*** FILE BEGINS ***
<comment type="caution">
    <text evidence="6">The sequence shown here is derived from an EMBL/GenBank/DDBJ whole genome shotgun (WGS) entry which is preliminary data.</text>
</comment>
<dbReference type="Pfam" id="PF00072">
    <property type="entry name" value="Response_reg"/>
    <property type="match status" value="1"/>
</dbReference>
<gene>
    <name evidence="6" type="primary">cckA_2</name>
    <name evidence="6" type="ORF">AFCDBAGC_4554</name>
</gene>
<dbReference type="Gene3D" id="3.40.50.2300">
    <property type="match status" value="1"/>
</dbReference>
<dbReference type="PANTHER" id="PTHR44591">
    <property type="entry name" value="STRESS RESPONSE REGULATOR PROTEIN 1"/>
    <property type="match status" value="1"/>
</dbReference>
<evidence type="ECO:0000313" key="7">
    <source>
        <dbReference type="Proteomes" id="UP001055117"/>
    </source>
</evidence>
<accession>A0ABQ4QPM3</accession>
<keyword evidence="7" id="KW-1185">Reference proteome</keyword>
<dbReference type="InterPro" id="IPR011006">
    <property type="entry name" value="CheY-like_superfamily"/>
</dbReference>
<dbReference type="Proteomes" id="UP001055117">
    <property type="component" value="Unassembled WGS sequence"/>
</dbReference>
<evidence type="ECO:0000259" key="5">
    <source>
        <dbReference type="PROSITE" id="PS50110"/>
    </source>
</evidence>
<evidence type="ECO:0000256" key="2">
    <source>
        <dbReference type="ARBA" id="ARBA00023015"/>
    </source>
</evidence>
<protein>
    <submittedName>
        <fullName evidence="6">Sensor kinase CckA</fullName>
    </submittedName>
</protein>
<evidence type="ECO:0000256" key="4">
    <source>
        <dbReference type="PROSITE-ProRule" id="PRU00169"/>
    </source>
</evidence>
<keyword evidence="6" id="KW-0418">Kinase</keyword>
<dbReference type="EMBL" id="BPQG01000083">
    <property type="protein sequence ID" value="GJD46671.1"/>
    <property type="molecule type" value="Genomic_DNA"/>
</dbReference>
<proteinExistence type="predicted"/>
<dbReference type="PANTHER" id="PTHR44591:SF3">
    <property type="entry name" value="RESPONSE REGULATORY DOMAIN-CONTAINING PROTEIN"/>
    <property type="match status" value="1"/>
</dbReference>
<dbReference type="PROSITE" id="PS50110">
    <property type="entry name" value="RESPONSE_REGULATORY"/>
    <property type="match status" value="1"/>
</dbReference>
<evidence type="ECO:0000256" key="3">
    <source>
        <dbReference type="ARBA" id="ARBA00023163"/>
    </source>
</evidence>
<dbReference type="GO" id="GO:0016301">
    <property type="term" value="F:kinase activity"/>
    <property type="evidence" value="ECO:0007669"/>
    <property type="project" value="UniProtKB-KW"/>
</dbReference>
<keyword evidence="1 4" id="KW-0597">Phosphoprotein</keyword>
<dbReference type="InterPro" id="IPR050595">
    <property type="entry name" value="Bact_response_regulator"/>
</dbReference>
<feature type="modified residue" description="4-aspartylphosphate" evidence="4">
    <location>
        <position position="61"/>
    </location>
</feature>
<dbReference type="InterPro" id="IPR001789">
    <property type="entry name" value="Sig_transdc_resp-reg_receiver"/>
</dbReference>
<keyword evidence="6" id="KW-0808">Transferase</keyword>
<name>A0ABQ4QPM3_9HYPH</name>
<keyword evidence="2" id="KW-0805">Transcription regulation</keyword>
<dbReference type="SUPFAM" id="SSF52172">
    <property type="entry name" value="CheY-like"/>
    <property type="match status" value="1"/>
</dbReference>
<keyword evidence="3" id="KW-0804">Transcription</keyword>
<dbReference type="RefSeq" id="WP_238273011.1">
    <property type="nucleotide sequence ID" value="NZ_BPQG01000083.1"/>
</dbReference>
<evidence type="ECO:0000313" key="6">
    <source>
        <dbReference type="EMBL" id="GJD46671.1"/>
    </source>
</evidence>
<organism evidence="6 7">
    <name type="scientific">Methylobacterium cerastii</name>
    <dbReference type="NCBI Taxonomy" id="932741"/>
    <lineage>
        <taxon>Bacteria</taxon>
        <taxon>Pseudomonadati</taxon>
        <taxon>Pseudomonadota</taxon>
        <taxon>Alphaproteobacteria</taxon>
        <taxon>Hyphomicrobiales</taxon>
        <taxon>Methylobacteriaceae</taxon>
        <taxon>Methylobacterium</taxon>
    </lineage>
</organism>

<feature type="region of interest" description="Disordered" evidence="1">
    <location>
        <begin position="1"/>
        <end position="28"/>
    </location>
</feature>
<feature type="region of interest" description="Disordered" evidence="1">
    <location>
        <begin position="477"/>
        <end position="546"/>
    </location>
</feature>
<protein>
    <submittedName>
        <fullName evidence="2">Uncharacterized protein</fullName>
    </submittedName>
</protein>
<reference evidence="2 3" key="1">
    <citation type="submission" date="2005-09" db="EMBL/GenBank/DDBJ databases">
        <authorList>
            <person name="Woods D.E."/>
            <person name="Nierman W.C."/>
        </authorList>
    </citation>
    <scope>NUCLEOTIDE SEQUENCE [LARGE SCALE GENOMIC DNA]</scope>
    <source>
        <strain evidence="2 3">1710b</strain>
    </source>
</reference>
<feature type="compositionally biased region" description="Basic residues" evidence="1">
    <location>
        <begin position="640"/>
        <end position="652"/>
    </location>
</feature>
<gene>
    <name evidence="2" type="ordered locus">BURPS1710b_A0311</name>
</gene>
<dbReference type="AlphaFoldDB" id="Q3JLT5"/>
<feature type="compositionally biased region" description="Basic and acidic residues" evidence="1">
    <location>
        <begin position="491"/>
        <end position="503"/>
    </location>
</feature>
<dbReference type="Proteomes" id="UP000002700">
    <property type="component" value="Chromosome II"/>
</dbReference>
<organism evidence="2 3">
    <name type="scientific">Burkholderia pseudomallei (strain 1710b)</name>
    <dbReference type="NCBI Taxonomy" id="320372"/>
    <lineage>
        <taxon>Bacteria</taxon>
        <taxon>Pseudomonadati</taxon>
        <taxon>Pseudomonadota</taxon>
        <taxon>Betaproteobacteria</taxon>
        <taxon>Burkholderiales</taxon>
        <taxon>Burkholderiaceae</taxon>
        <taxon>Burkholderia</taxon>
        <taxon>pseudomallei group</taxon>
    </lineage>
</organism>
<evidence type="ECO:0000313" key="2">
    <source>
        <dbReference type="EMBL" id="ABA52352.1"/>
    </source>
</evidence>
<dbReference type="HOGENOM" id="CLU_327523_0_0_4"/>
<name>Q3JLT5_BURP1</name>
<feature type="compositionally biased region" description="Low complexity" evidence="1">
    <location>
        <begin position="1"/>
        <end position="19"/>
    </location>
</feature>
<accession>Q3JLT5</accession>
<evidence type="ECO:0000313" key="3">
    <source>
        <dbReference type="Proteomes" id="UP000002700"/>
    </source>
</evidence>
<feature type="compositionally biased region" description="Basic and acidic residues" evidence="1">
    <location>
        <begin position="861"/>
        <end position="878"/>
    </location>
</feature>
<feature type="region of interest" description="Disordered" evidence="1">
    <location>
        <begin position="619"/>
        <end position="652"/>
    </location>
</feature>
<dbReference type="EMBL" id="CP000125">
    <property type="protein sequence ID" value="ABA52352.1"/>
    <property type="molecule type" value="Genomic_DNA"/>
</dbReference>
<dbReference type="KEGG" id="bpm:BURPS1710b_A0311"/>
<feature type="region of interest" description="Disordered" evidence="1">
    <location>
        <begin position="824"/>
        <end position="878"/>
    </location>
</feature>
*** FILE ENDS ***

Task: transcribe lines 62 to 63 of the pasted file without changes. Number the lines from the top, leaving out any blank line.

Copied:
<dbReference type="PROSITE" id="PS50110">
    <property type="entry name" value="RESPONSE_REGULATORY"/>